Still, there is another option besides non-aggression pacts and alliances, which are coalitions. With them we will be able to form unions that do not mean an infinite partnership and as more than two factions will be able to participate in them, there will be votes to decide, for example, who will be able to join the group.
Now add to all this several factions making decisions at each turn and getting lost between so many events will be something relatively common. In fact, facing a game in the series is something that must be done with patience and knowing that we will make silly mistakes, especially in the beginning. Three Kingdoms even has a gym that, as well as the internal tutorial, aims to help us and although many doubts can be taken from the videos available there, the ideal thing is to learn by playing.
So, rather crudely, I would say that the administrative part of Total War: Three Kingdoms is like using a huge (and very beautiful) Excel spreadsheet. As I’ve never been much of a fan of numbers, I can’t say I’ve had fun managing my population size (which directly affects the amount of food) or making improvements to city buildings.
This scenario changes when we go into battle and even though it’s not enough to simply send our troops forward, with even the personality of the generals influencing, commanding those soldiers in an attempt to survive the opponents’ attacks is much cooler than simply watching a movie or series where we follow something like this.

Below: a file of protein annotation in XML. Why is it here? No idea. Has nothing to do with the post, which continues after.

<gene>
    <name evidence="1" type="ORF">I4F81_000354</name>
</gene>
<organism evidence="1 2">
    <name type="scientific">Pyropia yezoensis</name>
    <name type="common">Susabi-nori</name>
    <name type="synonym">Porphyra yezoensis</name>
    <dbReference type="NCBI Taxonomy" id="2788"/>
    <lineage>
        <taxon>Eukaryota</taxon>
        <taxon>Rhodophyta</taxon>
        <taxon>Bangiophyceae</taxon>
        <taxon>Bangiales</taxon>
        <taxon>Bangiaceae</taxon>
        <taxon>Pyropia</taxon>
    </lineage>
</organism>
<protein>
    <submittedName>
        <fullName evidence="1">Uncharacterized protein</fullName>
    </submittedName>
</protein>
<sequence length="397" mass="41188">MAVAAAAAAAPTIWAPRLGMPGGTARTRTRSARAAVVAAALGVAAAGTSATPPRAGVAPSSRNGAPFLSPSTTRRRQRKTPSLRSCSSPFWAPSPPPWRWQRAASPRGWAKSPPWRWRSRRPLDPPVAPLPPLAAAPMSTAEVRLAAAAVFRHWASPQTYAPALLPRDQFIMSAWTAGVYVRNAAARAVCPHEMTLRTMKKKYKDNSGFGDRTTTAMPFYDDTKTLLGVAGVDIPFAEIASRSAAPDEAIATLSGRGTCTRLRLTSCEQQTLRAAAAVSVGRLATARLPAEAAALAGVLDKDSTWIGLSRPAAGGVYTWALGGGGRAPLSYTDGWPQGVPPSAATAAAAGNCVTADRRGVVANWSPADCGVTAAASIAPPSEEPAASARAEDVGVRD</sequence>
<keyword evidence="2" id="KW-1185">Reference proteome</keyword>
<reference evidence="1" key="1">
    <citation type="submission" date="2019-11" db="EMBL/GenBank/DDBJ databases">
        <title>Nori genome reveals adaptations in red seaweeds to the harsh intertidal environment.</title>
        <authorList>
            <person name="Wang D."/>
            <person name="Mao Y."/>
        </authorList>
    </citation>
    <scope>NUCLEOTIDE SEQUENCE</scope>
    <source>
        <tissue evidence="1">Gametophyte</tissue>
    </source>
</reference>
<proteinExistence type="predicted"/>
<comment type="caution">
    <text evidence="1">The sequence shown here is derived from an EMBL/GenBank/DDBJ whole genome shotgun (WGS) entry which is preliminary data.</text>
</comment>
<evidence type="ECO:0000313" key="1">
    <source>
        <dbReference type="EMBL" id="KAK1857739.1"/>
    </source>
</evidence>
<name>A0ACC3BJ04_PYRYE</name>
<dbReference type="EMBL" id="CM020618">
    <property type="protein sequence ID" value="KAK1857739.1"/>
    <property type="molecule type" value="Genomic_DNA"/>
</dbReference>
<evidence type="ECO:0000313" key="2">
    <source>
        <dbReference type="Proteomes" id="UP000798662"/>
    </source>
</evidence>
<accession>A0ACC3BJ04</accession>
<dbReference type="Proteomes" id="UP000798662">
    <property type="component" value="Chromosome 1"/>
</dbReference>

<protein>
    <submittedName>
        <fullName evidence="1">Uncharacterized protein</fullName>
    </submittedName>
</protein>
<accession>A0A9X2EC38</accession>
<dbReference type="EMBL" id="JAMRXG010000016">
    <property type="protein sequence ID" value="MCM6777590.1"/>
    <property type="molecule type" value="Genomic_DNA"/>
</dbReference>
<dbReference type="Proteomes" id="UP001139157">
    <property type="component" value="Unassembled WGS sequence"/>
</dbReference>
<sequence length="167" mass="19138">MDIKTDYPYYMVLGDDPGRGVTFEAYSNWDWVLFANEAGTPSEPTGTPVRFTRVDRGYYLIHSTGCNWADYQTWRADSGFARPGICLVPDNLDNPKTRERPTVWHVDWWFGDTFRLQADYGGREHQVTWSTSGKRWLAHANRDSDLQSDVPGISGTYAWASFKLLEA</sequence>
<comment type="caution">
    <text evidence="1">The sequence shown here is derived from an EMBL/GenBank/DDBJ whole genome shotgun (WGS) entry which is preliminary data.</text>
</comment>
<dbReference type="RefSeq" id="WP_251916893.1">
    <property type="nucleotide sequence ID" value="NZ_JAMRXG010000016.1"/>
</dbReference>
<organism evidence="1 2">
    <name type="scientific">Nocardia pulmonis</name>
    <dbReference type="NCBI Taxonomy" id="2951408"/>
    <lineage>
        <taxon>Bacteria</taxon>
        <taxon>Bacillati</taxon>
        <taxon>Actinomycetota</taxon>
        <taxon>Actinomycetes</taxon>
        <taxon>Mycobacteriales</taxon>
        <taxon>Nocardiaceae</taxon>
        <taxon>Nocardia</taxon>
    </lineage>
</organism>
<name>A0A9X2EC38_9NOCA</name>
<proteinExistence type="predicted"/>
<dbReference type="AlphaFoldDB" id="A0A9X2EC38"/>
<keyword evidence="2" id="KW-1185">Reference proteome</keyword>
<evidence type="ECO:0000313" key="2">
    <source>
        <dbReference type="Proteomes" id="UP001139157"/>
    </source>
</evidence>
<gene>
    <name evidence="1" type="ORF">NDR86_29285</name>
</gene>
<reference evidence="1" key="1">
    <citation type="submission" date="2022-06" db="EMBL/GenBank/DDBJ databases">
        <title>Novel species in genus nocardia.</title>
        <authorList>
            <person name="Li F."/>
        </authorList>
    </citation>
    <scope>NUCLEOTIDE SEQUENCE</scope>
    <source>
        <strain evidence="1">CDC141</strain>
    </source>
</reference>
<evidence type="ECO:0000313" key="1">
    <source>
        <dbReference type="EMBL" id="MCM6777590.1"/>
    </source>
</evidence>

As I’m still starting on this fascinating series, I know I’ll have a long way to go before I can say I’ve mastered the details—if ever that ever will. Until then, I will continue to face smaller sessions of gambling, in an attempt to be able to absorb as much information as possible, but without running the risk of frying my brain.
Along the way, maybe I’ll even turn my attention to Total War: Warhammer, as I’ve heard it’s more accessible to newcomers, as well as being a universe that has always fascinated me. Still, I really liked what I saw in Three Kingdoms and if you are looking for a strategy game that puts us in control of almost everything and that will make you “sweat”, I think there is no better option than the Total War series.